Our analysis continues by considering . We still assume that and . In the following example, we apply Theorem 2.1 to provide a new generalization of the classical Hardy-Hilbert inequality (1.5).
Similarly, in the next example we generalize the classical Hardy-Littlewood-Pólya inequality (1.6).
(see  for more details). For , , and , we have , so it is not hard to see that our result generalizes the classical Hardy-Littlewood-Pólya inequality (1.6).
where , and either , and or and (for more information regarding the unified Riemann-Zeta function, see, e.g., ).
Observe that for relation (3.20) reduces to a usual Hardy-Hilbert-type inequality, so our result can be seen as a generalization in that direction.
In this section, we give a multidimensional result related to Godunova’s inequality (1.8). Namely, we improve and generalize inequalities (1.10) and (1.11) by considering an arbitrary function Φ, not necessarily convex, such that (2.1) holds.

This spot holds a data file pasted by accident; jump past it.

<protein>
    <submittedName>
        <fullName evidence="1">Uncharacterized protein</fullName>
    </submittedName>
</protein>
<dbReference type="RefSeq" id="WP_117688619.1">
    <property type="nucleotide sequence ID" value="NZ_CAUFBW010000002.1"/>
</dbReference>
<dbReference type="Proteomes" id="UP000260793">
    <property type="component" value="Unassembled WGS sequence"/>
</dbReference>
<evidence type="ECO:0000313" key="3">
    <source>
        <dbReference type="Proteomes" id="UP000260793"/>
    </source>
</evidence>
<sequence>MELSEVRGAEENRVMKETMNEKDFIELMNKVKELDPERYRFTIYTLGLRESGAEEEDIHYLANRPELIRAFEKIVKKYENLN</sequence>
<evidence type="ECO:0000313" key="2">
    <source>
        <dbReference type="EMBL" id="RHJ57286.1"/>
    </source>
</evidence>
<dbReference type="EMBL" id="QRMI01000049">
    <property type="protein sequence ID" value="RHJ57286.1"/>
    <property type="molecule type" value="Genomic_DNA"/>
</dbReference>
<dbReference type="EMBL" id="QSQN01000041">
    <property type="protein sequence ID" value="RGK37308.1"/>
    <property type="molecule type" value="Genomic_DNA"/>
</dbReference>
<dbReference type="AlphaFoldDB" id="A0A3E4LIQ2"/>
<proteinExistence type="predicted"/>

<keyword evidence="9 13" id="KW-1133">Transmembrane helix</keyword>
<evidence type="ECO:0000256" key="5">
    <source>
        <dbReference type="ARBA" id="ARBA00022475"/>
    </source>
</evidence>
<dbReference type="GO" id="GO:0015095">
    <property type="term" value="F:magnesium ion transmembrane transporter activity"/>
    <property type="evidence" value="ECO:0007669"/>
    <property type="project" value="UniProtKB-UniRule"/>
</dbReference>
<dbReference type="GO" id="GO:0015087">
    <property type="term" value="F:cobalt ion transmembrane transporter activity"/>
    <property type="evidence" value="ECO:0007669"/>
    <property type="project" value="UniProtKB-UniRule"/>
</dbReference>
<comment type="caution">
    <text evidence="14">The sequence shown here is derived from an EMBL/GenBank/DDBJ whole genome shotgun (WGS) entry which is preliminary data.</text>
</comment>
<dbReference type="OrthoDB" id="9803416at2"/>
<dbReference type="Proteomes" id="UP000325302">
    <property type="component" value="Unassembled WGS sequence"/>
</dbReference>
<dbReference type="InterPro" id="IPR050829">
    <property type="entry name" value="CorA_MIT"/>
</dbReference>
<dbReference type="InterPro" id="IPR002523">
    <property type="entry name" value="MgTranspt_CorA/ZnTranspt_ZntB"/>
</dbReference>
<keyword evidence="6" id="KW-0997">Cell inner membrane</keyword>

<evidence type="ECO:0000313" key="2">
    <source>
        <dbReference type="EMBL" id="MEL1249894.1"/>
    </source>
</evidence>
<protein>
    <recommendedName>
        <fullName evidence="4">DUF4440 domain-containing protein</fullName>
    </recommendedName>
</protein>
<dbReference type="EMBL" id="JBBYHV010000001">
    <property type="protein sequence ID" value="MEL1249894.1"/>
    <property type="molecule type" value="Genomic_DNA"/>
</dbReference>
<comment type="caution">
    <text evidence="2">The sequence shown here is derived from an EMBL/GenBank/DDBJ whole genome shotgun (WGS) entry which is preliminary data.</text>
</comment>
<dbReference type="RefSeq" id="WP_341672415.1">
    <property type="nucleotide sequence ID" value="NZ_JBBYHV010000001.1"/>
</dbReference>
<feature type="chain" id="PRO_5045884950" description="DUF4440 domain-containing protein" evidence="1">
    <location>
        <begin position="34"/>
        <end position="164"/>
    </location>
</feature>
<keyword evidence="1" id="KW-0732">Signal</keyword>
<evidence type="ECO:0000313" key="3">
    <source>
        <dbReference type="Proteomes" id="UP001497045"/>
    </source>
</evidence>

Suppose that , , , and that the kernel is of the form , where is a non-negative measurable function. Applying Theorem 2.1 to this setting and to and , respectively replaced with and , we get the following generalization of Godunova’s inequality (1.8) and a generalization of [, Theorem 6.1].
The above result can be reformulated with particular convex functions, for example, with power and exponential functions. This leads to multidimensional analogues of corollaries and examples from the previous section. Due to the lack of space, we only give a result regarding the n-dimensional Riemann-Liouville operator. The corresponding result for the n-dimensional Weyl operator, which provides a generalization and a refinement of (1.11), can be obtained by a similar method as in the one-dimensional case.
Following the idea that we have used to get inequality (3.11), we obtain the next result.
Notice that (4.7) generalizes and refines inequality (1.10). Namely, for and , inequality (4.7) reduces to (1.10), only with a smaller constant on its right-hand side (since ).
It holds for all probability measure spaces and all non-negative μ-integrable functions f on Ω if and only if is a superquadratic function (see [, Theorem 2.3]).